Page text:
joy magnetism: Impressions of Monet

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Monday, July 7, 2008

Impressions of Monet

Magnet #136 - Giverny, France

If the picture in the magnet to the left looks familiar, it very well should.

It's Monet's water garden, which Monet had custom-designed, after he purchased the land across the railway from his home in Giverny, France. If you look superclose, you can see the Japanese bridge far in the background, and in the foreground, you can see the clouds reflected in the water, among the water lilies that he was so fond of painting.

My parents and I did a side trip to father was glad for a day not spent in yet another museum, and my mother was entranced by the gorgeous gardens. Our train trip started from Gare Saint-Lazare in Paris - the subject of another Monet painting, and it ended in the sweet, sleepy little village of Giverny. Then on to Monet's house for the tour (of course) of the house and the gardens.

I have to say, there was something truly special about being in the very place of several of Monet's masterpieces. It was like seeing all of his impressions come to life as we walked where he walked, sat where he sat, and took pictures of what he painted.

We enjoyed ourselves so much, that we almost missed our train ride back to Paris that evening. Seriously. We hurriedly walked all the way back to the station, and I was so worried that we'd end up having to stay out in Giverny, without anything but the clothes on our backs, and speaking un peu Francais.

I was busily bargaining with every higher being I could think of, while my parents were totally cool about it, just being merry, la-di-dah travelers, having put all of their faith into me just getting the job done and us back to Paris.

Oh, it turned out just fine, but man, it's hard work being in travelcharge!

Having hit the Publish Post button and seeing this magnet in my blog layout, I have one thing to say: Oh, how pretty! Blue and green!

Hee. It's just so lovely that I had to say it. Forgive me, it's my favorite color combination in the entire world.
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The Geek said...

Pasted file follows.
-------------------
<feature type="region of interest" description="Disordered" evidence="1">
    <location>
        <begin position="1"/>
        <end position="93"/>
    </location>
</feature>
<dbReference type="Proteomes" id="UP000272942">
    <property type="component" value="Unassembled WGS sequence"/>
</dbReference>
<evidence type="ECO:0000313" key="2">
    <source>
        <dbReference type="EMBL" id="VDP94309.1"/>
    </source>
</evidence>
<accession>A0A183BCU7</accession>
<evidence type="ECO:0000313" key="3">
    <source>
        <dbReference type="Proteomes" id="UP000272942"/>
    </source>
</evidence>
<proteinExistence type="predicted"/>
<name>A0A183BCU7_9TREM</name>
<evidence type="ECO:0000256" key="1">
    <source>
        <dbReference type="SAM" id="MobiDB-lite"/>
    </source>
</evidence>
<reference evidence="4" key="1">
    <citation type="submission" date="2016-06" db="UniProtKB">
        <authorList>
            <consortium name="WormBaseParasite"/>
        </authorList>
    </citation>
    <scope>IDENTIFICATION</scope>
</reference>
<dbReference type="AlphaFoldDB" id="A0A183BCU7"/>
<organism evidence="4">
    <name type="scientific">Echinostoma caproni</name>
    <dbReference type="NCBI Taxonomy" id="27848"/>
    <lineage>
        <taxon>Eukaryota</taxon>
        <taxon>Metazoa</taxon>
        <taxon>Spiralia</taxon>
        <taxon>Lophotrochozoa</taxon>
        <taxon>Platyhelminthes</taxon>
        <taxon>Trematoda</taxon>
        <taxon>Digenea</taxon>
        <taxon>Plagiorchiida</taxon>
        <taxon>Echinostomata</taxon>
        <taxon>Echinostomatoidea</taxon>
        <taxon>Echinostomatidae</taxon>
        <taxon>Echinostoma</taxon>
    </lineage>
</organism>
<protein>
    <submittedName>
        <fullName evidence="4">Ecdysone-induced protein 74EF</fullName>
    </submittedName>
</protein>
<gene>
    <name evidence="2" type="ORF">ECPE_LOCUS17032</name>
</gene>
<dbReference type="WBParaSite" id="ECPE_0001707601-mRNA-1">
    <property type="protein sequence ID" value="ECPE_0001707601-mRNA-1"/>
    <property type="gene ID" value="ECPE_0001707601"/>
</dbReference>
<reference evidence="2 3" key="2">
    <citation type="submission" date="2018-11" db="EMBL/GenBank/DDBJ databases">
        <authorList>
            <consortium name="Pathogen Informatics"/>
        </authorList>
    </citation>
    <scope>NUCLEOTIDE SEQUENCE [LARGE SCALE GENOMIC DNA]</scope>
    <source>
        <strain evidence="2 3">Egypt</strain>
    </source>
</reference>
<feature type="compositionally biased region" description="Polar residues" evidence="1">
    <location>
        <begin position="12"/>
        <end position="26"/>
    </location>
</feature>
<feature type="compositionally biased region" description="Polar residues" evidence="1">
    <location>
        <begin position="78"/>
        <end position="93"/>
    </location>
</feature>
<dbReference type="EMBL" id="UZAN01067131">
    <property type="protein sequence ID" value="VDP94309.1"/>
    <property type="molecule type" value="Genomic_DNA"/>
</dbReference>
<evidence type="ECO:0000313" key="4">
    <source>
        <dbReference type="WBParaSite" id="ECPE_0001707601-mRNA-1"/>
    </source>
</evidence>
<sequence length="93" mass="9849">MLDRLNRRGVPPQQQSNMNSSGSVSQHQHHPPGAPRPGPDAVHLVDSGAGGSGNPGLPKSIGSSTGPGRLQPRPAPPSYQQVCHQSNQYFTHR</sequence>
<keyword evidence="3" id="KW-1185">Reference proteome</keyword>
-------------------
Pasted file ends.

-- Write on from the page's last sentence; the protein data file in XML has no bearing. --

I agree, blue-and-green IS lovely, but lately I've had a thing for blue and orange. It doesn't really work in most settings, though: you can't decorate a room or office with that color scheme, and you certainly can't run around dressed like a Knicks fan (heaven forbid). But I've noticed all my recent paintings have heavily featured blue and orange. No other opposites on the color wheel look that cool next to each other...

And on the subject of Monet, did you know (actually, I'm sure you do, since you took the tour) that the current theory of why his style was so blotchy and washy was that he was actually suffering from macular degeneration, and as his eye sight deteriorated those fuzzy lillies were really what he was seeing, and not necessarily him being "impressionistic"?

jen said...

You know, Richard Armitage played a young Monet. .... IJS.

joy said...

GG, I love that you totally called out Tuesday's magnet story. Awesome.

And, I'm basically partial to blue and any color, but can understand why you'd not like the Knicks (and/or Mets) colors. Maybe a deeper blue, which I love.

And, jen, yes, yes, I know, I have to add the Impressionists to my Netflix queue. However, I don't think I realized until now that RA played Monet.

Oh! Speaking of! GG, when you're done with DW...something to add to your queue, if you're at all a Jane Austen/Mr. Darcy fan: the BBC version of North & South. You'll find yourself possibly throwing over Darcy for Thornton. It's just. that. good.

The Geek said...

...Really? Consider my interest piqued. I LOVE Jane Austen. I've practically memorized the BBC Pride and Prejudice, as well as Emma Thompson's Sense and Sensibility. And as much as I respect your opinion when it comes to validity and worthiness of television shows... Really? I'd like him more than Darcy? Colin Firth's Darcy?

And so my list of things to watch grows...

joy said...

Heh. Don't take just my word for it, there's whole message boards devoted to the wonder that is Richard Armitage...simply because of his portrayal of Mr. Thornton.

And those boards are filled with die-hard Colin Firth fans, who are torn between the two.

I'll stop building it up, but will say one last thing - when you Netflix, make sure you get both discs at the same time. I know of people who ran out to buy it over the weekend, because they couldn't wait to get the second disc. I'm just sayin'.